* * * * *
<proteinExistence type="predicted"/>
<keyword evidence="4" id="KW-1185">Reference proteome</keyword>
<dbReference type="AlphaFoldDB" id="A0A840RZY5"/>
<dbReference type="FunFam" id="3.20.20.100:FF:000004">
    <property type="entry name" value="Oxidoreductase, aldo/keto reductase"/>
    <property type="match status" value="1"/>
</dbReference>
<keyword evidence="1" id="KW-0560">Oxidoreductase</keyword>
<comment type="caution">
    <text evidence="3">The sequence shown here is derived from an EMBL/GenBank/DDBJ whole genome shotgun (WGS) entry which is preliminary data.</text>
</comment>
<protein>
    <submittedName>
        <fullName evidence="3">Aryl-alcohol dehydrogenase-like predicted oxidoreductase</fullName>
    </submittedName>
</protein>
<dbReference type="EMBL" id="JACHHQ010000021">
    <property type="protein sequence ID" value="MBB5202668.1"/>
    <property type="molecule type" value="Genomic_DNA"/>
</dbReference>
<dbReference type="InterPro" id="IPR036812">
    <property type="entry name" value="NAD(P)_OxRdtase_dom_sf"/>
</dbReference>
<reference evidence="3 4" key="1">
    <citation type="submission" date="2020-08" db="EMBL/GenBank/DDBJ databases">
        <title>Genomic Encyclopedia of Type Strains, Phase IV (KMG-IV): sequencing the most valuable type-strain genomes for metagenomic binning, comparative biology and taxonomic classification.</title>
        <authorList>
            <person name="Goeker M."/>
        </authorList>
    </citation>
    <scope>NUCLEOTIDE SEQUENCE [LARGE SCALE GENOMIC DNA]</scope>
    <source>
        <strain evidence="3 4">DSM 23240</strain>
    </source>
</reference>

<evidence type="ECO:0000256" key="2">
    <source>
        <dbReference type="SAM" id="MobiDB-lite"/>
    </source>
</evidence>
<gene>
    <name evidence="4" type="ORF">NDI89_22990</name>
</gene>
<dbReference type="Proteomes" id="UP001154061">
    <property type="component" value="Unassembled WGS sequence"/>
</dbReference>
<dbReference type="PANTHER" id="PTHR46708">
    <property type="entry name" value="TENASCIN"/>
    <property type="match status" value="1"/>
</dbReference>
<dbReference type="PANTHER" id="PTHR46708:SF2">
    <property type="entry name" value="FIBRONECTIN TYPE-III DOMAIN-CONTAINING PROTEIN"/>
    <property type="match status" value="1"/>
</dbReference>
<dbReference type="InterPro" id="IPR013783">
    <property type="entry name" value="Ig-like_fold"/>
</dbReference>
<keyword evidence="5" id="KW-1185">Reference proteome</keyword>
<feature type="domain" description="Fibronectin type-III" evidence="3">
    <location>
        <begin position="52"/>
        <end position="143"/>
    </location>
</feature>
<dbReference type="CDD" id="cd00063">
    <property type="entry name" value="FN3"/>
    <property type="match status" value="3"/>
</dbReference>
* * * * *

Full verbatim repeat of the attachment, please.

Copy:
<proteinExistence type="predicted"/>
<keyword evidence="4" id="KW-1185">Reference proteome</keyword>
<dbReference type="AlphaFoldDB" id="A0A840RZY5"/>
<dbReference type="FunFam" id="3.20.20.100:FF:000004">
    <property type="entry name" value="Oxidoreductase, aldo/keto reductase"/>
    <property type="match status" value="1"/>
</dbReference>
<keyword evidence="1" id="KW-0560">Oxidoreductase</keyword>
<comment type="caution">
    <text evidence="3">The sequence shown here is derived from an EMBL/GenBank/DDBJ whole genome shotgun (WGS) entry which is preliminary data.</text>
</comment>
<protein>
    <submittedName>
        <fullName evidence="3">Aryl-alcohol dehydrogenase-like predicted oxidoreductase</fullName>
    </submittedName>
</protein>
<dbReference type="EMBL" id="JACHHQ010000021">
    <property type="protein sequence ID" value="MBB5202668.1"/>
    <property type="molecule type" value="Genomic_DNA"/>
</dbReference>
<dbReference type="InterPro" id="IPR036812">
    <property type="entry name" value="NAD(P)_OxRdtase_dom_sf"/>
</dbReference>
<reference evidence="3 4" key="1">
    <citation type="submission" date="2020-08" db="EMBL/GenBank/DDBJ databases">
        <title>Genomic Encyclopedia of Type Strains, Phase IV (KMG-IV): sequencing the most valuable type-strain genomes for metagenomic binning, comparative biology and taxonomic classification.</title>
        <authorList>
            <person name="Goeker M."/>
        </authorList>
    </citation>
    <scope>NUCLEOTIDE SEQUENCE [LARGE SCALE GENOMIC DNA]</scope>
    <source>
        <strain evidence="3 4">DSM 23240</strain>
    </source>
</reference>

<evidence type="ECO:0000256" key="2">
    <source>
        <dbReference type="SAM" id="MobiDB-lite"/>
    </source>
</evidence>
<gene>
    <name evidence="4" type="ORF">NDI89_22990</name>
</gene>
<dbReference type="Proteomes" id="UP001154061">
    <property type="component" value="Unassembled WGS sequence"/>
</dbReference>
<dbReference type="PANTHER" id="PTHR46708">
    <property type="entry name" value="TENASCIN"/>
    <property type="match status" value="1"/>
</dbReference>
<dbReference type="PANTHER" id="PTHR46708:SF2">
    <property type="entry name" value="FIBRONECTIN TYPE-III DOMAIN-CONTAINING PROTEIN"/>
    <property type="match status" value="1"/>
</dbReference>
<dbReference type="InterPro" id="IPR013783">
    <property type="entry name" value="Ig-like_fold"/>
</dbReference>
<keyword evidence="5" id="KW-1185">Reference proteome</keyword>
<feature type="domain" description="Fibronectin type-III" evidence="3">
    <location>
        <begin position="52"/>
        <end position="143"/>
    </location>
</feature>
<dbReference type="CDD" id="cd00063">
    <property type="entry name" value="FN3"/>
    <property type="match status" value="3"/>
</dbReference>